As if that weren’t scary enough, she frequently woke up at night feeling as if she were being molested, even though she was sleeping alone. After discovering what looked and felt like physical symptoms of sexual assault, the woman visited a doctor, who confirmed that she exhibited typical signs of rape. She then consulted the police, who visited her house but found no evidence of intruders. Finally, she reached out to SPI, who could only chalk up the strange encounters to medicines and substances she was taking at the time.

Our recommendation: Consult the self-help books, not the ‘magical’ ones.

forested area at sembawang road (© Forested area at Sembawang Road - can you spot the ghost?)Forested area at Sembawang Road – can you spot the ghost?

5. Date someone who is a magnet for ghosts

Unlike most of the people who consult him, Desmond maintains a sceptical view of the supernatural. Still, he acknowledges that some people are simply more sensitive to such encounters than others.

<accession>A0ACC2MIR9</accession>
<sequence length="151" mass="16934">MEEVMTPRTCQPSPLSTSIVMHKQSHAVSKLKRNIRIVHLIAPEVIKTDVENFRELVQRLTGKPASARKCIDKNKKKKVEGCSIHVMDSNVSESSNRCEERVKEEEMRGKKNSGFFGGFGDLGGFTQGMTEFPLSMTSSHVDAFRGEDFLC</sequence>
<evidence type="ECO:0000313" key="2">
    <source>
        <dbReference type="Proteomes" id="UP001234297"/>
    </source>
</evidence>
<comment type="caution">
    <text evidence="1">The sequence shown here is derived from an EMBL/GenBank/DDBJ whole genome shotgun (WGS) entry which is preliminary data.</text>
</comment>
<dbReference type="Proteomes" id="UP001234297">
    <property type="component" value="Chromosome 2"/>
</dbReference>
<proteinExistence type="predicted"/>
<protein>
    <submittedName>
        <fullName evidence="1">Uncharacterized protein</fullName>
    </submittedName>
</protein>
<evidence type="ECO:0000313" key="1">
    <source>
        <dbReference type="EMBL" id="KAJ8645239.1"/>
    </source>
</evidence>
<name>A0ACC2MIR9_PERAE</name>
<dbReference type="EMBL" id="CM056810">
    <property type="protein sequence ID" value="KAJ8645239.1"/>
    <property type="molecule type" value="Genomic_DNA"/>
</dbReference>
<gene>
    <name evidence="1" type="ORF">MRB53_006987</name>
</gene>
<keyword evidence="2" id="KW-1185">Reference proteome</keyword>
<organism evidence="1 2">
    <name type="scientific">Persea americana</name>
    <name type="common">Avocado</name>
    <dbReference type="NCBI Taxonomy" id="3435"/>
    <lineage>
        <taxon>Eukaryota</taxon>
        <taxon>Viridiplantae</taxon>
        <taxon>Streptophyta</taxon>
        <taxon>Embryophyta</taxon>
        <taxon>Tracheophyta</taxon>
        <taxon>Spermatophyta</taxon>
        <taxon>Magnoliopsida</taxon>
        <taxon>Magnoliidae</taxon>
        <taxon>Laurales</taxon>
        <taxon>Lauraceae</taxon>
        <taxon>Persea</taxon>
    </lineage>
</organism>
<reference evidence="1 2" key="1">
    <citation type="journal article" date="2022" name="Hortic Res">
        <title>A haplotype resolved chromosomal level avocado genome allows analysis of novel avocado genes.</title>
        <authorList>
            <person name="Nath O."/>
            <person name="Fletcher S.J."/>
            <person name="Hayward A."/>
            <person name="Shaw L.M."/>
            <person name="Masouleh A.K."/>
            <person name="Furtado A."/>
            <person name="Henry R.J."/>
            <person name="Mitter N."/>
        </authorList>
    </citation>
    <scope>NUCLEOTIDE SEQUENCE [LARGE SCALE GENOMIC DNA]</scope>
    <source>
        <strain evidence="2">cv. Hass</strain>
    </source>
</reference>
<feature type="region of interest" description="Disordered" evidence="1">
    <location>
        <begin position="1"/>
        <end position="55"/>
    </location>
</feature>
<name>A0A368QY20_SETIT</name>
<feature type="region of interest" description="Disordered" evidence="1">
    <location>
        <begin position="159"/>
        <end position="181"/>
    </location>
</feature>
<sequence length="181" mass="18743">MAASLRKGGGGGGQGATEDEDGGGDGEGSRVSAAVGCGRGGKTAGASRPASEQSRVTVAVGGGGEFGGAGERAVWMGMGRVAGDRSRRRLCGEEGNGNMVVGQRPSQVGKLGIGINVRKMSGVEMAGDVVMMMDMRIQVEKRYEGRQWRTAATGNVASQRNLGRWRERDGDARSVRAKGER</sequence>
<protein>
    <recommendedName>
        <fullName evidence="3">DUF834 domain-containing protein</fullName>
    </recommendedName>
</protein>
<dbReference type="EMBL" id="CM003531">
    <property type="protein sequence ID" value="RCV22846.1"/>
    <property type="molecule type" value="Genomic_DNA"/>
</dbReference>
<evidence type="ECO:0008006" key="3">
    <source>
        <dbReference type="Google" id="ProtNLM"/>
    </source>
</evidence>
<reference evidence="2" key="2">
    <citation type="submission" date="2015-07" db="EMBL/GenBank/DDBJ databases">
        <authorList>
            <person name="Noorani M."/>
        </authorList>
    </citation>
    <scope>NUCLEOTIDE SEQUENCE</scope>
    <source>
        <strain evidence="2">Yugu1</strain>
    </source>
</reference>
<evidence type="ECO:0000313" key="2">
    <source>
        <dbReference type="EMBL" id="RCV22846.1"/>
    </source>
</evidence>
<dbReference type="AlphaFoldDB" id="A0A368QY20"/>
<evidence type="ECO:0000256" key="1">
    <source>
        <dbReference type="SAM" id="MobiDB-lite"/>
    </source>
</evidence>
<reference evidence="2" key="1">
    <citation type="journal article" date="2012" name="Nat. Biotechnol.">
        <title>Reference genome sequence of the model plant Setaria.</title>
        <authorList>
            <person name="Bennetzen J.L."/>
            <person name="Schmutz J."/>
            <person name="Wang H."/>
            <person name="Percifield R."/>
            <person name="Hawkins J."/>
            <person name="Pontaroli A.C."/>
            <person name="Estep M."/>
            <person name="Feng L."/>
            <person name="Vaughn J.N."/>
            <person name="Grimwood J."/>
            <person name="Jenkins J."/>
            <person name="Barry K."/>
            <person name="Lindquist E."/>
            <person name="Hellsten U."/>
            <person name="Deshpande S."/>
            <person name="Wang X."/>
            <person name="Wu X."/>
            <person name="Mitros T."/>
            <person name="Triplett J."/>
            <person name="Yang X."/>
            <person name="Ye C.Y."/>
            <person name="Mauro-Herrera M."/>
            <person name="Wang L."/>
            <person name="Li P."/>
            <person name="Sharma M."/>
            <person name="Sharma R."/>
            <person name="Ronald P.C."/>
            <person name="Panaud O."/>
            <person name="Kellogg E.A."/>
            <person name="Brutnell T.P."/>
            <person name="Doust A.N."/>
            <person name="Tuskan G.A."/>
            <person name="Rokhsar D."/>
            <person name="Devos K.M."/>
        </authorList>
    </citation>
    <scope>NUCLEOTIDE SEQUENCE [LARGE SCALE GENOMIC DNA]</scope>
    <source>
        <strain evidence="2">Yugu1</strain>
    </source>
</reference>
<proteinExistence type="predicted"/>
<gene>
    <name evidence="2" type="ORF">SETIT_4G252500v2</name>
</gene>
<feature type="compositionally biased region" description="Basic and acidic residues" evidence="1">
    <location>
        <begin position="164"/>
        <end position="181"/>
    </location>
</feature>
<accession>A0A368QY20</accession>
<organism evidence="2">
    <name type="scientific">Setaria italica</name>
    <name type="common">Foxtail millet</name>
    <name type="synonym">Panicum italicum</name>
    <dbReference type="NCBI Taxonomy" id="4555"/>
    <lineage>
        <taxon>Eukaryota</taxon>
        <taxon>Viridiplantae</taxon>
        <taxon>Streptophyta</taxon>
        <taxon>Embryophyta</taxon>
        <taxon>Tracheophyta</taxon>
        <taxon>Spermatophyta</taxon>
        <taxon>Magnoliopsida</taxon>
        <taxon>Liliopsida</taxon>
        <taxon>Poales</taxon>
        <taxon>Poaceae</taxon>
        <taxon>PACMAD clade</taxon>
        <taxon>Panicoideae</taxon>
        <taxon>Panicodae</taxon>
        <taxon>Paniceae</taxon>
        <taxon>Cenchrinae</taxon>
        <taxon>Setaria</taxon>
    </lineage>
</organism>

One woman who went along with his crew to Pasir Ris Swamp not only saw little non-human children running around them, but apparently she was so ‘powerful’ that the teams gadgets went haywire around her.

So why are some people magnets for ghosts and others aren’t? Most of the extra-sensitive people he meets come from a long line of family members with psychic powers. These people are also ‘very weak by nature,’ as they easily fall ill. Almost all have had the ability to see ghosts since childhood.

‘In today’s world, if you want to define an encounter, you must work [from] a belief system,’ Desmond said, reiterating the importance of putting people’s experiences in context.